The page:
TOKYO -- Toyota Motor Corp.’s operating profit soared 54 per cent in the latest quarter as cost cutting and gains from favorable foreign exchange rates helped offset lacklustre sales.
A onetime windfall from lowered U.S. tax liabilities, courtesy of the recent tax cuts, also chipped in 291.9 billion yen (USUS$2.59 billion) that helped Toyota nearly double its net income.
The robust results prompted Japan’s biggest automaker to lift, for a third time, its earnings forecast and target record net income for the current fiscal year ending March 31, 2018.
Operating profit rose 54 per cent to US$5.98 billion in the company’s fiscal third quarter. Net income nearly soared 94 per cent to US$8.36 billion, the company said in its earnings announcement.
The U.S. tax breaks, which reduced the corporate rate to 21 per cent from 33 per cent, took effect on Jan. 1. But Toyota booked the impact in the company’s fiscal third quarter, which ended Dec. 31, accounting for a revaluation of deferred tax assets and liabilities on its U.S. operations.
Revenue increased 7.4 per cent to US$67.55 billion.
Global retail sales dipped 0.5 per cent to 2.63 million vehicles in the October-December period, including results from its Daihatsu small-car subsidiary and truckmaking affiliate Hino.
Worldwide wholesale volume edged ahead 0.4 per cent to 2.29 million.
Foreign exchange rate gains boosted the quarterly earnings. The Japanese yen’s decline against the U.S. dollar, euro and other currencies pumped up quarterly operating profit by US$1.73 billion. Cost cutting added another US$310.7 million.
WEAKENING NORTH AMERICA
But underlying business was sapped by weakening performance in North America, Toyota’s traditional cash cow and biggest market. North American operating profit plunged by more than half to US$293.8 million in the October-December period.
Regional wholesale volume in North America shrank 1.3 per cent to 735,000 vehicles in the fiscal third quarter.
In the U.S., Toyota has been struggling with a flood of vehicles coming off lease, rising incentives and a rush of consumers away from cars toward to crossovers, SUVs and pickups.
Declining North American production, as Toyota rolled out a full-model change of its Camry sedan, also took a bite out of regional operating profit.
Toyota’s car/truck sales mix lags in a U.S. market hungry for light trucks. Industrywide, cars made up just 35 per cent of total U.S. sales in 2017. But at Toyota Motor Sales U.S.A., which covers sales of both the Toyota and Lexus brands, cars accounted for 42 per cent of the mix.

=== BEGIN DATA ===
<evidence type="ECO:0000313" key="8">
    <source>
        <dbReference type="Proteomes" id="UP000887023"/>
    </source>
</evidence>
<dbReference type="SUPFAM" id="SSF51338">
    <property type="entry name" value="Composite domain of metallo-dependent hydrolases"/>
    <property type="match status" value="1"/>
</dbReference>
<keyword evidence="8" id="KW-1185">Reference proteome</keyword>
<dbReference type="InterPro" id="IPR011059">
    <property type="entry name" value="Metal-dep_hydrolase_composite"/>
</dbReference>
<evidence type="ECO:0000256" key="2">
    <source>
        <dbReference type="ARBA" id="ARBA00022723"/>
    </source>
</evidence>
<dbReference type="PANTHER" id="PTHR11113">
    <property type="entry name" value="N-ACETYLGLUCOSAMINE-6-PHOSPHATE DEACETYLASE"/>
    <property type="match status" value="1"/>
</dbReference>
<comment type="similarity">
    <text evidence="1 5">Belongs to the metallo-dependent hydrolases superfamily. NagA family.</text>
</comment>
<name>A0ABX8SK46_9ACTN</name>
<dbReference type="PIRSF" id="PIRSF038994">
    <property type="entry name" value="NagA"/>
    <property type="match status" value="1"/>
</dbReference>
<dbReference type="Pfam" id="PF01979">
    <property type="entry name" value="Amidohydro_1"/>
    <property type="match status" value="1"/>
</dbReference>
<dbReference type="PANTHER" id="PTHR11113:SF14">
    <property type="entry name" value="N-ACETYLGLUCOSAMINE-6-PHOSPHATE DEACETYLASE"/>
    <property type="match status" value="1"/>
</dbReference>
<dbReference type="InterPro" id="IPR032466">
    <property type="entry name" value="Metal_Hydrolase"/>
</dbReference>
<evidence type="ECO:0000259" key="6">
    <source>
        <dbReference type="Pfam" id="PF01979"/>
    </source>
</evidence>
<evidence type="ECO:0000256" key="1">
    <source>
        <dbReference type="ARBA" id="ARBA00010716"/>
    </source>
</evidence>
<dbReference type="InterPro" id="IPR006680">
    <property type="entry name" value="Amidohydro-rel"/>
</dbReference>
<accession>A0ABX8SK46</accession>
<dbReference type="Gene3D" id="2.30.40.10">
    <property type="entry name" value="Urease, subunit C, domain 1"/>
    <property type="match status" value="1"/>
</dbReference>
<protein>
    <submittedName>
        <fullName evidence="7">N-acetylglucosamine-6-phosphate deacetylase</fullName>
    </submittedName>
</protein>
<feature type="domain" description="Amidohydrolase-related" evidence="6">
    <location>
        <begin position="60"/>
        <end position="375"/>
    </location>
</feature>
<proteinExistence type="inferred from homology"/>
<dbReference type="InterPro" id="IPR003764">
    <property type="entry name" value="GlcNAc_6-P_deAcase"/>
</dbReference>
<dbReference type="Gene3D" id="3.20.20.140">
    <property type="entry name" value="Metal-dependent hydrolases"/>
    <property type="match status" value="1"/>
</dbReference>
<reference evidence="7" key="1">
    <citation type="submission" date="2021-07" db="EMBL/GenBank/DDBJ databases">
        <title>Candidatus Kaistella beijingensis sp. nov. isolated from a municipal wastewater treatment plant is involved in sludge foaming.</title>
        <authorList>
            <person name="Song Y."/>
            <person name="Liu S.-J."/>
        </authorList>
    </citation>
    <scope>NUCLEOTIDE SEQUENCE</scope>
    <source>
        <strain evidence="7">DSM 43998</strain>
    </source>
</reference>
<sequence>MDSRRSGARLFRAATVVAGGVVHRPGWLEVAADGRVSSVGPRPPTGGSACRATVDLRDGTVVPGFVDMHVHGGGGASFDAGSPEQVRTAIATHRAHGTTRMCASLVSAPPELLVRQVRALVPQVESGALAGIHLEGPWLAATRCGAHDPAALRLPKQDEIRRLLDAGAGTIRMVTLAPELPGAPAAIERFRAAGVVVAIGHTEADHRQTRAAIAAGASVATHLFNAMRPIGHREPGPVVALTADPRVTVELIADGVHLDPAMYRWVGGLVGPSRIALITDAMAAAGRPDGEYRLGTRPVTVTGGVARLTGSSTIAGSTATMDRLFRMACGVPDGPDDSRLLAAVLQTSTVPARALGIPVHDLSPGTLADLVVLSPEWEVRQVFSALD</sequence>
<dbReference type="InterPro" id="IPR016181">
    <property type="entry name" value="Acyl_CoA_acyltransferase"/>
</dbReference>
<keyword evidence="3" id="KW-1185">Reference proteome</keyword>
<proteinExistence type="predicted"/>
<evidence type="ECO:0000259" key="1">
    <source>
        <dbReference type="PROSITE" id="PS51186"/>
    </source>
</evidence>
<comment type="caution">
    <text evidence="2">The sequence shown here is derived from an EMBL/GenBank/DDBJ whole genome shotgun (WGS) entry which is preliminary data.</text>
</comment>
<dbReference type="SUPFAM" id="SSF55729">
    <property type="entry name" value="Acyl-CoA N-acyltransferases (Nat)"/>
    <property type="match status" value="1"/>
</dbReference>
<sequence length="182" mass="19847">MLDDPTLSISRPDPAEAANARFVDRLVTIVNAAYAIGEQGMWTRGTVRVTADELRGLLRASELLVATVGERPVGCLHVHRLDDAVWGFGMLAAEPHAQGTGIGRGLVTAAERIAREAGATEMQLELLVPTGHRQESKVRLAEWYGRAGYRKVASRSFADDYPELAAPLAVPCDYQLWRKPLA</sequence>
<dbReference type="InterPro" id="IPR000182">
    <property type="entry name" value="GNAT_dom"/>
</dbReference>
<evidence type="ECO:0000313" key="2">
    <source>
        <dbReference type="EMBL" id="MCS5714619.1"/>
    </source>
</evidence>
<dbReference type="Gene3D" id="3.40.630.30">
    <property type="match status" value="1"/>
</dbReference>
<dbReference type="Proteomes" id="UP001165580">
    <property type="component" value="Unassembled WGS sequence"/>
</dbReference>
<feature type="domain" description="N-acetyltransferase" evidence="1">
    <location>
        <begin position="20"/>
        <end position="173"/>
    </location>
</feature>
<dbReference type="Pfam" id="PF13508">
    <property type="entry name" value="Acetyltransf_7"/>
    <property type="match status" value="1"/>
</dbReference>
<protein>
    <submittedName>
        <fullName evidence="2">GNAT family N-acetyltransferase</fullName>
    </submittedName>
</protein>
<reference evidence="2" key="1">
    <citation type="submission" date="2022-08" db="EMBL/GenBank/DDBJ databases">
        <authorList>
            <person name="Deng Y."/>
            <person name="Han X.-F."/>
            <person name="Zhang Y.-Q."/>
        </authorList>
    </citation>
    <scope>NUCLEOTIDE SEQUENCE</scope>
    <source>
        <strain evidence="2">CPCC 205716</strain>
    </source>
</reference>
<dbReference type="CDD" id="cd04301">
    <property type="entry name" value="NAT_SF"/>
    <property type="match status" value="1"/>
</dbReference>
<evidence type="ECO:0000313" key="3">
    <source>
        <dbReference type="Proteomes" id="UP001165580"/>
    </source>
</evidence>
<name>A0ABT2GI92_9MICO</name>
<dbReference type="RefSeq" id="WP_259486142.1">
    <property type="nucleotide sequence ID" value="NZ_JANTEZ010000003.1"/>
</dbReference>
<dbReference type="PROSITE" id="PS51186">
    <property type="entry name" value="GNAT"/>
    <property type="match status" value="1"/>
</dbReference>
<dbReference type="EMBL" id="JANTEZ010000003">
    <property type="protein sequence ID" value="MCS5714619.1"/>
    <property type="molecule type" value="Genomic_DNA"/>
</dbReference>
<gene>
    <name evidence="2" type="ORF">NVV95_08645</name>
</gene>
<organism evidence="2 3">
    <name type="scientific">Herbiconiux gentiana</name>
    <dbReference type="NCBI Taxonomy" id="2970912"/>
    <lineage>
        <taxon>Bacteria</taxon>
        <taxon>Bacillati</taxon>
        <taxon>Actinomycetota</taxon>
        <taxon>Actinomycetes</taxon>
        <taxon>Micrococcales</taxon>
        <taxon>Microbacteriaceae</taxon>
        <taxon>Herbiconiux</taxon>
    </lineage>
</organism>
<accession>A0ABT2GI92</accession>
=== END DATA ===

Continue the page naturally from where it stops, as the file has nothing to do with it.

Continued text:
Toyota Canada’s earnings are part of the automaker’s North American total and not reported separately. Canadian sales were up two per cent in the quarter.
The automaker builds the Toyota Corolla and RAV4 and Lexus RX 350 and RX 450h at three Ontario assembly plants. Toyota plans to wind down Corolla production and replace it with more production of the RAV4 to meet U.S. demand for the utility vehicle.
Toyota has been trying to rein in incentive spending, improve its management of leasing and pump up output of crossovers and pickups to bolster profitability.
Lower spiffs on some nameplates, such as the just-redesigned Camry sedan, are helping Toyota control incentive spending. Toyota’s outlays were lower than the industry average, which rose 9 per cent to US$3,672 per vehicle in 2017. But Toyota Motor Sales’ spending rose more sharply, climbing 11 per cent to US$2,367 per vehicle in 2017, according to data from Motor Intelligence Corp.
EUROPE A BRIGHT SPOT
European operating profit grew 29 per cent to US$206.8 million. European wholesale shipments increased 1.7 per cent to 237,000 units in the three months.
Toyota is coming off a previous fiscal year in which full-year net and operating profits both tumbled. That reversal cut short a run in which Toyota had notched two straight years of across-the-board records in full-year revenue, net income and operating profit.
President Akio Toyoda warned last May that his company was headed for a second year of falling profit and ordered massive cost controls to prevent that from happening.
Thanks to aggressive cost cutting and better-than-anticipated foreign exchange rates, Toyota is now predicting profit to modestly increase, rather than decline.
In announcing results, Toyota upgraded its fiscal year outlook for a third time. Its updated net income target, if achieve, would mark a new all-time high profit.
Toyota now expects operating profit to rise to US$19.53 billion in the current fiscal year, from US$17.67 billion a year earlier. Net income is seen advancing to a record US$21.3 billion from US$16.25 billion the year before.
Aggressive cost cutting and lower quality-related outlays will also help.
Toyota, however, kept its full fiscal year sales target unchanged.
It expects wholesale volume to drop just a hair to 8.95 million vehicles, from 8.97 million the year before. Retail sales are seen expanding to 10.3 million vehicles, from 10.25 million.